How to be Honest in Your Photo Captions

Educate Your Viewers on the Process Behind Your Image-Making

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Blend shot by Aaron Martinez in Southern New Mexico. Pentax K-1 / D FA 15-30mm f/2.8. Sky: 15mm, f/2.8, ISO 6400, 20s. Foreground: 15mm, f/2.8, ISO 6400, 150s.
Blend shot by Aaron Martinez in Southern New Mexico. Pentax K-1 / D FA 15-30mm f/2.8. Sky: 15mm, f/2.8, ISO 6400, 20s. Foreground: 15mm, f/2.8, ISO 6400, 150s.

Since before the introduction of the program, we all know as Photoshop, people have been creating remarkable images and art with their computers. However, with great power comes great responsibility, as the saying goes. In this Tuesday Tip, I will tell you how to be honest in your photo captions for your work, especially your night images.

Yes, you can still use Photoshop and create freely. But when you share your work with other photographers, there are a few definitions you should consider including in your image description. This will educate your viewers on the process behind your image-making. I’ll explain how below.

Single Exposure

Single Exposure Example from How to Be Honest in your Photo Captions. Copyright 2020 Aaron Martinez.
A single exposure shot by Aaron Martinez at City of Rocks State Park, New Mexico. Pentax K-1 / Sigma 35mm f/1.4 Art. @ 35mm, f/2.0, ISO 6400, 10s

As the name implies, a single exposure is one frame captured in the field and your final image contains data only from that one file. 

You can make adjustments. Maybe double-process your image (edit the sky and foreground separately as I did in the image above). Or go through as complicated of a workflow as you’d like. As long as the source of everything you do is in that single raw file and nothing is added to the image from elsewhere.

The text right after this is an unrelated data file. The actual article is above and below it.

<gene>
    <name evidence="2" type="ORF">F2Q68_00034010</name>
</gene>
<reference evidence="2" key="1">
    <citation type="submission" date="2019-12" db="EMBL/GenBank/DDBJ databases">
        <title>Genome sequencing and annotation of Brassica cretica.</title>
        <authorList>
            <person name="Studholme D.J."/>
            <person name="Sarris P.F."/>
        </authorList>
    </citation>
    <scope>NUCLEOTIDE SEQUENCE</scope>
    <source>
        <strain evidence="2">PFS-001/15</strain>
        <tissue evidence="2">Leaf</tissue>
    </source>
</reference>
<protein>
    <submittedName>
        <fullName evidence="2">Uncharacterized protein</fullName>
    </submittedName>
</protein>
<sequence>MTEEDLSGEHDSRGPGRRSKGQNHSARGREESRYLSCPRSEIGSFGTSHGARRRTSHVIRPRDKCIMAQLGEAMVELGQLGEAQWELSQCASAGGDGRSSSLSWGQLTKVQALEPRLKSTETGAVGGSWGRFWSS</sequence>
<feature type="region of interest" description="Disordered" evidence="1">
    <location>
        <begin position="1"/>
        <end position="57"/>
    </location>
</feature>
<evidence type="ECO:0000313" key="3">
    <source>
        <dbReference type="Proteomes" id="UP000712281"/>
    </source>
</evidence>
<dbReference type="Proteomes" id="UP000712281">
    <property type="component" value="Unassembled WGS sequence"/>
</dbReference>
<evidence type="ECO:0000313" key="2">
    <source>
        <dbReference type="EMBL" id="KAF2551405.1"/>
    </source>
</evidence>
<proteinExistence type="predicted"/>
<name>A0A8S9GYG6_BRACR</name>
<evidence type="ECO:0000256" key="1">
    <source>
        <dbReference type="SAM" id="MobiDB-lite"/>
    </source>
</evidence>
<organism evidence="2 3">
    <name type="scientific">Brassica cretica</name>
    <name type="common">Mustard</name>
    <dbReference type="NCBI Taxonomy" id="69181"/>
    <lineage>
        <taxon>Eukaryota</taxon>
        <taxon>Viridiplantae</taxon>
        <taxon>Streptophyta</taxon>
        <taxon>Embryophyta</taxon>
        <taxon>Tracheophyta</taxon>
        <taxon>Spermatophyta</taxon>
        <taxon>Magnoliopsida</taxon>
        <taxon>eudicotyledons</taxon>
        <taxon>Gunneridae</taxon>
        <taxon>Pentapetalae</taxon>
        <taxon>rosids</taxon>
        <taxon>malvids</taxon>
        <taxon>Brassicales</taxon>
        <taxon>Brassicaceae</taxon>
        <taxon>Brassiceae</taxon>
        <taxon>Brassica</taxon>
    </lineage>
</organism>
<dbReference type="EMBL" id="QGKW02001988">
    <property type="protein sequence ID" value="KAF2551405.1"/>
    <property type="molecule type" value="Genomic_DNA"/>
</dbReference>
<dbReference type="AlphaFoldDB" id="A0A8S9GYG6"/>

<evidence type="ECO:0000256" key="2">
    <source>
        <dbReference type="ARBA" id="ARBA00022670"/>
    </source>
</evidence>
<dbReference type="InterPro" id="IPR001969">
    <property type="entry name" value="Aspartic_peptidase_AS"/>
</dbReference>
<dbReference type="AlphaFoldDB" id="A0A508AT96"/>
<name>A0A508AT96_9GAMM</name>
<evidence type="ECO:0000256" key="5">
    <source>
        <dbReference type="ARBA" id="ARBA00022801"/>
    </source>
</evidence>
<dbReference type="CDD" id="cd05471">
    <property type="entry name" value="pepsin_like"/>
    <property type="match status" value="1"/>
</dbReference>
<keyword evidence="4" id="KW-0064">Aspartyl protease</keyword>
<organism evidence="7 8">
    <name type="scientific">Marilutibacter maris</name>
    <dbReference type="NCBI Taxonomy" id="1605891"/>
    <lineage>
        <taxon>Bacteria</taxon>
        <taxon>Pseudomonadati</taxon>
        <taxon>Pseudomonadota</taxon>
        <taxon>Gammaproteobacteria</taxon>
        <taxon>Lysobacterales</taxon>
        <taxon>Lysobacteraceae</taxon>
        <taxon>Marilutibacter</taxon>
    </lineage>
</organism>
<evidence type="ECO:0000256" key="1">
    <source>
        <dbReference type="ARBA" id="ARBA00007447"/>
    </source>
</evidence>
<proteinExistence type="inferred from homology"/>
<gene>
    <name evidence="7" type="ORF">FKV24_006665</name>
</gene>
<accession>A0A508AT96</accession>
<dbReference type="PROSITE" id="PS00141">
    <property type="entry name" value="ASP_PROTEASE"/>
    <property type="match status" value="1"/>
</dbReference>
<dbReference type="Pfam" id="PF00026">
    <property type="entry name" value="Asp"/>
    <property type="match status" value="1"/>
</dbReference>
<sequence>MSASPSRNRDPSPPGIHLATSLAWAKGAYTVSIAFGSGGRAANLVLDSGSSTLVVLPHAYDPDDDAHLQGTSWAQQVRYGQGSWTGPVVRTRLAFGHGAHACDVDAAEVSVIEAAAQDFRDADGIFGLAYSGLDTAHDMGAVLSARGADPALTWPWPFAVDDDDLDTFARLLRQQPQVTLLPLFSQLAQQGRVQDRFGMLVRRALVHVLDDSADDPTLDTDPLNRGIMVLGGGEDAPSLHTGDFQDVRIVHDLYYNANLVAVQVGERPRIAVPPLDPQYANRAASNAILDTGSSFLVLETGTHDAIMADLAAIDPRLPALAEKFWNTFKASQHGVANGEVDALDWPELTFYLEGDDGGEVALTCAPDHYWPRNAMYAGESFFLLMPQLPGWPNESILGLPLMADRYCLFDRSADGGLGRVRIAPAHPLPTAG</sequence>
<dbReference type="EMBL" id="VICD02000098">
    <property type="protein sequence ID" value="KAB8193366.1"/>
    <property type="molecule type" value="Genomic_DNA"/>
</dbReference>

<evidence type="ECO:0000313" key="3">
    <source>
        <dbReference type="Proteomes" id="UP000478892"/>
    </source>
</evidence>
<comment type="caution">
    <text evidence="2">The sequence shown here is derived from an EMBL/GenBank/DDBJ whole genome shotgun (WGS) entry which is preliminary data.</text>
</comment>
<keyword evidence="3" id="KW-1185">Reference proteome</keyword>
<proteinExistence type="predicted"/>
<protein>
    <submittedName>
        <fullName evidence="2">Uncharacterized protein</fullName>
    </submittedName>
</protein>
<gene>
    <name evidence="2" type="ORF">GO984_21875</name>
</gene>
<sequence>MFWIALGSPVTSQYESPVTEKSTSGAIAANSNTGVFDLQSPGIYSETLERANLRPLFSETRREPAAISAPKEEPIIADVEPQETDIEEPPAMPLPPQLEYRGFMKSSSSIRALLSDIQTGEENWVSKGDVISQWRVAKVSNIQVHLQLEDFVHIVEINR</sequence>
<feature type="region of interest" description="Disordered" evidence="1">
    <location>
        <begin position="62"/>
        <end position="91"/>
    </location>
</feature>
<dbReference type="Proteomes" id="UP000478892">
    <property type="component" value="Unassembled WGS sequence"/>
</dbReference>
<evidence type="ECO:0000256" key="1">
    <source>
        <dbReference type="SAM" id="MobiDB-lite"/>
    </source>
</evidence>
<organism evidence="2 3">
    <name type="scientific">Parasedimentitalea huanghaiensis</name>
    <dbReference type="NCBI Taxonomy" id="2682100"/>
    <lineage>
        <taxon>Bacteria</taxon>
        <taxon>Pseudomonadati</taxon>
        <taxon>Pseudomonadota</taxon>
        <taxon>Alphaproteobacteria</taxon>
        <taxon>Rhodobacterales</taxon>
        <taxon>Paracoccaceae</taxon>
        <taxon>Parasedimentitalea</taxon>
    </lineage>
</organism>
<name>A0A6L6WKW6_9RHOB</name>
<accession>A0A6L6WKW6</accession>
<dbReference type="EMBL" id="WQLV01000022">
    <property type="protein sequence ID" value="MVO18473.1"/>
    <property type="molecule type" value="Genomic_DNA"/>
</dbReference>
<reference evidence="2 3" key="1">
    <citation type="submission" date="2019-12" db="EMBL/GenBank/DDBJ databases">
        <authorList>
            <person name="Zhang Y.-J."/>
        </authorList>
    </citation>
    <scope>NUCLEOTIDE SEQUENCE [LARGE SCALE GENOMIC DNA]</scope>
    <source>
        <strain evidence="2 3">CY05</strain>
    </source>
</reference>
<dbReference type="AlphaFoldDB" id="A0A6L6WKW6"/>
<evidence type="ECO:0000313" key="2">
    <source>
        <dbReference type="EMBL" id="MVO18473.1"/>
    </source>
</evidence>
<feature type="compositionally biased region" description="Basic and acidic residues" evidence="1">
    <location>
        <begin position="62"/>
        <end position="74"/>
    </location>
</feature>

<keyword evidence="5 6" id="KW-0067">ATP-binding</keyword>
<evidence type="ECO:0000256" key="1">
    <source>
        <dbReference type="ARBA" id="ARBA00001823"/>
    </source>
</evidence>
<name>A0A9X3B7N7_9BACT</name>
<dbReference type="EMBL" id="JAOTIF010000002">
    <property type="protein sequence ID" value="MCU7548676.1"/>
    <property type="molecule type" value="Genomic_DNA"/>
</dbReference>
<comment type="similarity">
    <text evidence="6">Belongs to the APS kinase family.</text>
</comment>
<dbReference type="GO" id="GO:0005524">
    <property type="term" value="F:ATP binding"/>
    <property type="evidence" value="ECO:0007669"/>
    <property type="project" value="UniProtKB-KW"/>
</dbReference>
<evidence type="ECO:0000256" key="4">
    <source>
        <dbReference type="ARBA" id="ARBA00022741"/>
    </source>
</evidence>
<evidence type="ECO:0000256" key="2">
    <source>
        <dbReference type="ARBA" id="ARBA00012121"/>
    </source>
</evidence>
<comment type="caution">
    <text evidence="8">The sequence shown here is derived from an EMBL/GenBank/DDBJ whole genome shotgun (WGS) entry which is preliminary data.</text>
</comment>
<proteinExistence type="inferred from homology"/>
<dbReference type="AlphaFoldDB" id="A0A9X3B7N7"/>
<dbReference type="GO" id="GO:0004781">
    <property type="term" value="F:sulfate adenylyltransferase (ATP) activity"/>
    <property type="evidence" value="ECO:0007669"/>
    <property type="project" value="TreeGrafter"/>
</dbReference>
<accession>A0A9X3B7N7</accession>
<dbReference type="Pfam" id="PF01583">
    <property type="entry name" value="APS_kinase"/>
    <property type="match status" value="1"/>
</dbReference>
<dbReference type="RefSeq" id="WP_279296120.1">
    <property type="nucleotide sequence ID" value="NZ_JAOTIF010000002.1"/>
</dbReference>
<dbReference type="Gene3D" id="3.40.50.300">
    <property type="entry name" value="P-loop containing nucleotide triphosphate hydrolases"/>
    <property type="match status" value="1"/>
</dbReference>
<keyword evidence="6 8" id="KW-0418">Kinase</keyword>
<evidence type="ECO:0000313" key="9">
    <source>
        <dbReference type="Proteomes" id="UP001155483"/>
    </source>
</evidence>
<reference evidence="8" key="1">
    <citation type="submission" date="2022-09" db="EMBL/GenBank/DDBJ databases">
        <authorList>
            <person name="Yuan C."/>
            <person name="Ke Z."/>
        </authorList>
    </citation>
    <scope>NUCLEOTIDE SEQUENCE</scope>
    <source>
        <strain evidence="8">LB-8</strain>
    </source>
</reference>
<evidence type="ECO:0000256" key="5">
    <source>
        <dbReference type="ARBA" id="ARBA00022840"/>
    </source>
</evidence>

Blend

The writers at MilkyWayPhotographers.com and I have concluded the best definition for a “blend” is as follows:

“A blend is made up of two or more images shot from a single position with a single focal length at a single time.”

That means your tripod does not move, your lens does not change, and you are shooting the images consecutively. Blue hour blends aren’t true blends. Sticking to that definition does not limit what you can do. You can most certainly shoot panoramas from a single location, exposure blends/HDR shots, AND track and stack images.

I employed a method used by Paul Schmit in the image below, which is tracked, stacked, and a blend. This vertical pano is made up of three horizontal frames; each frame is a stack of three tracked images made with my Pentax K-1’s built-in Astrotracer tracking feature.

After the last frame of the following image, I turned the tracking feature off. Then I shot a longer exposure to get detail in my foreground, which I then blended with the final pano in Photoshop.

Blend Example from How to Be Honest in your Photo Captions. Copyright 2020 Aaron Martinez.
Tracked/Stacked Blend/Pano shot by Aaron Martinez in Southern New Mexico. Pentax K-1 / D FA* 50mm f/1.4. Sky: 3 horizontal frames that are stacks of 3 images at 50mm, f/2.4, ISO 2200, 20s. Foreground: 1 frame @ 50mm, f/2.0, ISO 2200, 300s.

Composite

Composite Example from How to Be Honest in your Photo Captions. Copyright 2020 Aaron Martinez.
Composite/Panorama shot by Aaron Martinez in Southern New Mexico. Foreground: DJI Mavic 2 Pro. 4 image pano @ 24mm, f/7.1, ISO 100 1/30. Sky: Pentax K-1 / D FA* 50mm f/1.4 @ 50mm, f/2.4, ISO 2200, 20s.